A QUICK TRIP TO THE COFFEE SHOP REVEALS MORE OF HIS NEW CHARACTER
In order to change the atmosphere, I decided to change the venue and suggested we go out and share a coffee together. “These days I find so many people are rude and irritable,” says John, “No matter where you go you’ll find them, and then you have to deal with them.” We made our way to a coffee shop as he was enlightening me about a less pleasant aspect of his life today.
Once inside the cafe, we were greeted by a really cheerful guy who asked us what we’d like. John ordered a medium sized regular white coffee and I ordered my regular long black. But the minute the coffee arrived, he started complaining, pointing to the cup, he said, “Is this a medium coffee? Give me a break.” Then without waiting for a response, he quickly added, “You should have warned me your cups were so small. Had I know, I would have ordered a large one.”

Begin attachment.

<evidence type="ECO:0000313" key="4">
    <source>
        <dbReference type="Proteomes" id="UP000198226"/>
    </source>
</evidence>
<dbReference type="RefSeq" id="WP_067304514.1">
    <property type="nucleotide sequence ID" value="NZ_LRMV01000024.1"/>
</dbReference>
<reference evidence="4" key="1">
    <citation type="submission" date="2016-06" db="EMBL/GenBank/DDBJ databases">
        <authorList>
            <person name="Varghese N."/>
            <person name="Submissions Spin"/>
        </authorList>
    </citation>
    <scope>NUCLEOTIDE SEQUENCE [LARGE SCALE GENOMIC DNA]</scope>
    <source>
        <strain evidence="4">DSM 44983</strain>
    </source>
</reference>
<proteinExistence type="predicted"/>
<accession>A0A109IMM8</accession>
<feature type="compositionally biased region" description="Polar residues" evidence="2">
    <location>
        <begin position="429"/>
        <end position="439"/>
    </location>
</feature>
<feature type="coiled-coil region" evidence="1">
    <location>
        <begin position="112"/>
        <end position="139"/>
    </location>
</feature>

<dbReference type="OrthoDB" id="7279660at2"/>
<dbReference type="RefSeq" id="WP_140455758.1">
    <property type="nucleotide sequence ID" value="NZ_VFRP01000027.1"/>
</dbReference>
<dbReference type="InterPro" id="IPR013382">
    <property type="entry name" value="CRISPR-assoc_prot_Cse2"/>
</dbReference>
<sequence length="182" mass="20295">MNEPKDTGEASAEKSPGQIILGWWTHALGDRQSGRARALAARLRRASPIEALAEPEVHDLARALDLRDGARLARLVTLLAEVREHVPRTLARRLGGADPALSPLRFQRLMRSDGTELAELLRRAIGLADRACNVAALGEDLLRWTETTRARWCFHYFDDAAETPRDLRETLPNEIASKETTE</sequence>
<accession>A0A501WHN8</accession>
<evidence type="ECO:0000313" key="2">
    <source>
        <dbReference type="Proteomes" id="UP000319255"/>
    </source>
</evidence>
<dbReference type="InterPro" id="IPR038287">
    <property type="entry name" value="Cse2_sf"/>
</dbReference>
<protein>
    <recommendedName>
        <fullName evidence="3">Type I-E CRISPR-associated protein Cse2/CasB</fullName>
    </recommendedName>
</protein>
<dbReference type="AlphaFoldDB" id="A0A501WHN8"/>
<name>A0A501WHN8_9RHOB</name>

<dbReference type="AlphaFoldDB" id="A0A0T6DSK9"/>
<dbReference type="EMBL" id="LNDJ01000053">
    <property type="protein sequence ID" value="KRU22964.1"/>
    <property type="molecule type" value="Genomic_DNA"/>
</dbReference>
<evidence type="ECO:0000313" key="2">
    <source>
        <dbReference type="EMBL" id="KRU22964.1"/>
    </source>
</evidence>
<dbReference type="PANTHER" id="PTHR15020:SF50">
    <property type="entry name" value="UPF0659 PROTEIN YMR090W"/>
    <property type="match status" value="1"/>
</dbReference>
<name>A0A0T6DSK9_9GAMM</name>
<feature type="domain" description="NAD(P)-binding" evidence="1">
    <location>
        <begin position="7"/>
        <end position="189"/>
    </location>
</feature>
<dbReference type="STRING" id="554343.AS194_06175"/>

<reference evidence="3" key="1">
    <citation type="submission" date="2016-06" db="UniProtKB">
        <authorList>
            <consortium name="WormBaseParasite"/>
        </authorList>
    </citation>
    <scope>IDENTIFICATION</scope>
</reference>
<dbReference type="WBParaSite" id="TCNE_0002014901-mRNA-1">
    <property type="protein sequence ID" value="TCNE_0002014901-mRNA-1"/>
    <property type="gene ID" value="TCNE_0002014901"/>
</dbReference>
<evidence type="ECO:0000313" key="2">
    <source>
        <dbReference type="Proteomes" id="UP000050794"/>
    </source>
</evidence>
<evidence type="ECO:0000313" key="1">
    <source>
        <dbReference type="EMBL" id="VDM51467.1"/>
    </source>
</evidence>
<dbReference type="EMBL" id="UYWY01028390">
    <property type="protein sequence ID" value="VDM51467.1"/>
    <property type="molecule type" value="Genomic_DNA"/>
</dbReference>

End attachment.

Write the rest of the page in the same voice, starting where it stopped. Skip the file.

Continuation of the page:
At this point the line behind us was getting longer, but despite that, the man behind the counter took away the small coffee and replaced it with a large one. As soon as it was handed to John, he looked at it with disgust saying, “You call this a regular white coffee? There’s not enough milk in it, look how dark it is!”
With at the man behind the counter, who just a few minutes earlier looked cheerful, dropped his jaw, and you could see he was now visibly upset, raised his voice a little saying, “Sorry sir, but for most people, this is a regular white, but if you insist, I’ll put in more milk. Perhaps next time you might ask for a weak white coffee.”